Monday, January 28, 2008


Puck's Muck

The U.S. Figure Skating Championships took place here in St. Paul last week. It requires a special lexicon to keep track of all the fancy skating terminology — Axels, Choctaws, Lutzes, Mohawks, Salchows, Twizzles, etc. Here is a description of some old-fashioned moves, from what one might call the Transcendentalist school of ice skating:
One afternoon, Mr. Emerson and Mr. Thoreau went with him [Hawthorne] down the river. Henry Thoreau is an experienced skater, and was figuring dithyrambic dances and Bacchic leaps on the ice—very remarkable, but ugly, methought. Next him followed Mr. Hawthorne, who, wrapped in his cloak, moved like a self-impelled Greek statue, stately and grave. Mr. Emerson closed the line, evidently too weary to hold himself erect, pitching headforemost, half lying on the air.
Letter of Sophia Peabody Hawthorne to Mrs. Caleb Foote (Dec. 30, 1842).

The skating championship got me thinking about the spot where I used to skate as a child in Brewer, Maine. Puck's Muck, we called it. The older children sometimes built a fire nearby, a welcome way to warm frigid hands and feet after a few turns on the ice. I googled Puck's Muck and was sorry to find the following in an article by Nok-Noi Ricker, "Neighbors Oppose Proposed Business Park," Bangor Daily News (Dec. 20, 2007):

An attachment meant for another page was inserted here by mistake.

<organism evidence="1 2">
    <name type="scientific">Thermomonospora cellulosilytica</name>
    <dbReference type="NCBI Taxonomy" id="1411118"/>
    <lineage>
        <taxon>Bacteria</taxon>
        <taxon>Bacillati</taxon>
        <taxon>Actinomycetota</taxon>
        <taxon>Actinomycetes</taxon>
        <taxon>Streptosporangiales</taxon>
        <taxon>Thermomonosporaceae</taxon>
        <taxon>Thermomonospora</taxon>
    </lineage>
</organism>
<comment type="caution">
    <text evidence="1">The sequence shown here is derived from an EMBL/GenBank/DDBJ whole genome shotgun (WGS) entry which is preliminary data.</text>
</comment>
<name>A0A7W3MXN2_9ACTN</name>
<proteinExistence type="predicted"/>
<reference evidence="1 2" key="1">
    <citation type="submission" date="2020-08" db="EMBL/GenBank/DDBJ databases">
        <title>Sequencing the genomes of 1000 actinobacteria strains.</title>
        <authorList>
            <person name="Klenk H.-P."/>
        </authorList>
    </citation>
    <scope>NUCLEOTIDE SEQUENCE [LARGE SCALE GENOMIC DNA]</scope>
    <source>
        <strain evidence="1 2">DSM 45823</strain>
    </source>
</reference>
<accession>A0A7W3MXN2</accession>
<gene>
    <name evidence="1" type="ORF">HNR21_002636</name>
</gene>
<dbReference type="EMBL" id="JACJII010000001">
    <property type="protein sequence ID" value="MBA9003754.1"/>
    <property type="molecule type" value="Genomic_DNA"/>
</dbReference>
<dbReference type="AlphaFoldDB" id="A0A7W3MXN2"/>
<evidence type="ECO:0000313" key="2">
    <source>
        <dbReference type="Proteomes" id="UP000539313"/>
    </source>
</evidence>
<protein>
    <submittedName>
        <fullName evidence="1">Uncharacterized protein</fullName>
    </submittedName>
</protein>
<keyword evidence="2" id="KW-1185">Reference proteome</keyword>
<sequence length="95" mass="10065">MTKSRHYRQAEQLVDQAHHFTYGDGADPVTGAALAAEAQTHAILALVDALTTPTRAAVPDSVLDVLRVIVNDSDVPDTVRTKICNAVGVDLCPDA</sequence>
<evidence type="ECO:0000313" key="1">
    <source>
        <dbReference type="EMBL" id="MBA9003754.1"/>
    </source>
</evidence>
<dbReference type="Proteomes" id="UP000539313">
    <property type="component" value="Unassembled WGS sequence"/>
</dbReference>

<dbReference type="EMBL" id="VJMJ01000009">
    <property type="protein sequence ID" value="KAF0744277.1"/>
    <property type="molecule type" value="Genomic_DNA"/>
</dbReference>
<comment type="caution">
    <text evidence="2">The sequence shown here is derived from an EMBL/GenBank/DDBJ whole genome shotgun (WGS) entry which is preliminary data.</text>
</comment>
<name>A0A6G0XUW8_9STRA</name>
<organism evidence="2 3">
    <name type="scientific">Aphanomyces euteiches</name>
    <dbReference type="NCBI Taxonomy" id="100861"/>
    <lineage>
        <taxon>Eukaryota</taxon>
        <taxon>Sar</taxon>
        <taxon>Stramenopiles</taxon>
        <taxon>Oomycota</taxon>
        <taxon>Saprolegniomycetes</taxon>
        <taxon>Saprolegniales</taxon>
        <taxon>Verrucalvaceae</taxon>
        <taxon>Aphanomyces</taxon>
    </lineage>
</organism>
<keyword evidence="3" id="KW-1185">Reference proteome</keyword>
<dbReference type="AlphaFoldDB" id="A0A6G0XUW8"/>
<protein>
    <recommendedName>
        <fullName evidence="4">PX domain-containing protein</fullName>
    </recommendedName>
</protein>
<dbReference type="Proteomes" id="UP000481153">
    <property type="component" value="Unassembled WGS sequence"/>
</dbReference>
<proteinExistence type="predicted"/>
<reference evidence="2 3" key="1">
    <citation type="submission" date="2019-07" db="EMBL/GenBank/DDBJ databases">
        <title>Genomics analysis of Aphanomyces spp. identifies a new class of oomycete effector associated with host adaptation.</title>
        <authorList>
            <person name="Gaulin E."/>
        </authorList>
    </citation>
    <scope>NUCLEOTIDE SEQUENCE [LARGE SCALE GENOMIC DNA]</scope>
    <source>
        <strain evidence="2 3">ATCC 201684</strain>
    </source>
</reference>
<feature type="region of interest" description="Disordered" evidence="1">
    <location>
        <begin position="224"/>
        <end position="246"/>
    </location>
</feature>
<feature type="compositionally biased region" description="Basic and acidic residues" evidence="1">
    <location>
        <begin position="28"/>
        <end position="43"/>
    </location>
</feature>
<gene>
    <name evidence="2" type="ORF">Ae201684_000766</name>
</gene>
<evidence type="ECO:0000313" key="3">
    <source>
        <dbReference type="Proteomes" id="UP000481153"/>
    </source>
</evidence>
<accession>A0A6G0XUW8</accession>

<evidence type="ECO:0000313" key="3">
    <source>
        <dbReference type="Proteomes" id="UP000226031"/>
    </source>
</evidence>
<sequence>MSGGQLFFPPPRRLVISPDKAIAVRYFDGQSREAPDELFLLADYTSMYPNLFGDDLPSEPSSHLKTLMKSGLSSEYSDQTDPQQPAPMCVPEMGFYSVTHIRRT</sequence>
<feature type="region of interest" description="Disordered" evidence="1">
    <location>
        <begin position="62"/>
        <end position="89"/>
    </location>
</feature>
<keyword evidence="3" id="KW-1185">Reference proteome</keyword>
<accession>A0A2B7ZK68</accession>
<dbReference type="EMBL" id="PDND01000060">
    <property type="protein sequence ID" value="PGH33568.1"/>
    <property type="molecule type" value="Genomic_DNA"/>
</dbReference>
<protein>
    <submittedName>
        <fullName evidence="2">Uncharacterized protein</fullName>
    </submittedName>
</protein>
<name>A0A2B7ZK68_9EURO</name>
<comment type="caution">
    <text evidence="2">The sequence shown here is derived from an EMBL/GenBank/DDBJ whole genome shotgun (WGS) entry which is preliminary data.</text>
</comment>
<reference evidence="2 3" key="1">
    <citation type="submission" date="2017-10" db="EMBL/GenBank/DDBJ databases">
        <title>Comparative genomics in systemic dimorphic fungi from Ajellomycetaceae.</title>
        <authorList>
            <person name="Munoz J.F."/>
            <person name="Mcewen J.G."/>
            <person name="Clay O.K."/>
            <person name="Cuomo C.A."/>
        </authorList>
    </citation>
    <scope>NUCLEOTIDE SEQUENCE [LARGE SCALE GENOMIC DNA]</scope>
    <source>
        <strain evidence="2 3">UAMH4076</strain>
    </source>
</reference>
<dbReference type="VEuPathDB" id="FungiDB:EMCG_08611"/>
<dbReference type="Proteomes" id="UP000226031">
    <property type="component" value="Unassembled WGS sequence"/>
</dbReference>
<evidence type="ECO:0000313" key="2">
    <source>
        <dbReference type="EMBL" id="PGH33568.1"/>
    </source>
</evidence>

The residents along Parkway North just don't want things to change in their backyards, but a developer who has purchased about 11 acres of abutting land is moving forward with plans to build a five-unit business park.

Brewer lawyer Donald Brown and his wife, Terri, purchased the land, which is located just south of Parkway North and is known locally as "Puck's Muck."
The world could use more outdoor skating rinks, fewer business parks, methinks. The very expression "business park" is an ugly oxymoron, just as bad as "industrial park."

The American landscape artist Louis Rémy Mignot (1831-1870) studied in Holland under Andreas Schelfhout. To the Charleston, South Carolina native, ice skating must have been a novelty. Mignot painted this Winter Scene in Holland when he was a student:

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